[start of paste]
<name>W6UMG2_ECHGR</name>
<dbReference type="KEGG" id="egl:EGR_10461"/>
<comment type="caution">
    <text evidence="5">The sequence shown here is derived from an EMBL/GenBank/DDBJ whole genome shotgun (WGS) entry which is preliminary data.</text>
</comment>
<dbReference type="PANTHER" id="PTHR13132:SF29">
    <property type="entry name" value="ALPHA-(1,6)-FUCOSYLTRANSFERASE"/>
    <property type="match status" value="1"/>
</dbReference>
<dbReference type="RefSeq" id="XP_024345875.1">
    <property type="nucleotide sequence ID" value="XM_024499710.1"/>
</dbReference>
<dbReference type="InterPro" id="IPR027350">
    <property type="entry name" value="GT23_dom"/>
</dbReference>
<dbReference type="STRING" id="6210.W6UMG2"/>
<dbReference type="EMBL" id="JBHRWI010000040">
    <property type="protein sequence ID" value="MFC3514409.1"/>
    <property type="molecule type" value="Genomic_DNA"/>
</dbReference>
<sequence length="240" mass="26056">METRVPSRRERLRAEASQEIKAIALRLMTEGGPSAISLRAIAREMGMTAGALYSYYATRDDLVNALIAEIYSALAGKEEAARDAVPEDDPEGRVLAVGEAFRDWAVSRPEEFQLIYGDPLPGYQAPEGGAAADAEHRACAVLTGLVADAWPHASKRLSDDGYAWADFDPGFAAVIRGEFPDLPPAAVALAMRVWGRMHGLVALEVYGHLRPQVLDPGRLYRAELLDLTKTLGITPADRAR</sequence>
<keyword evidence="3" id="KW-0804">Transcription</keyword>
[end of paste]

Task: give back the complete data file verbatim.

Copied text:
<name>W6UMG2_ECHGR</name>
<dbReference type="KEGG" id="egl:EGR_10461"/>
<comment type="caution">
    <text evidence="5">The sequence shown here is derived from an EMBL/GenBank/DDBJ whole genome shotgun (WGS) entry which is preliminary data.</text>
</comment>
<dbReference type="PANTHER" id="PTHR13132:SF29">
    <property type="entry name" value="ALPHA-(1,6)-FUCOSYLTRANSFERASE"/>
    <property type="match status" value="1"/>
</dbReference>
<dbReference type="RefSeq" id="XP_024345875.1">
    <property type="nucleotide sequence ID" value="XM_024499710.1"/>
</dbReference>
<dbReference type="InterPro" id="IPR027350">
    <property type="entry name" value="GT23_dom"/>
</dbReference>
<dbReference type="STRING" id="6210.W6UMG2"/>
<dbReference type="EMBL" id="JBHRWI010000040">
    <property type="protein sequence ID" value="MFC3514409.1"/>
    <property type="molecule type" value="Genomic_DNA"/>
</dbReference>
<sequence length="240" mass="26056">METRVPSRRERLRAEASQEIKAIALRLMTEGGPSAISLRAIAREMGMTAGALYSYYATRDDLVNALIAEIYSALAGKEEAARDAVPEDDPEGRVLAVGEAFRDWAVSRPEEFQLIYGDPLPGYQAPEGGAAADAEHRACAVLTGLVADAWPHASKRLSDDGYAWADFDPGFAAVIRGEFPDLPPAAVALAMRVWGRMHGLVALEVYGHLRPQVLDPGRLYRAELLDLTKTLGITPADRAR</sequence>
<keyword evidence="3" id="KW-0804">Transcription</keyword>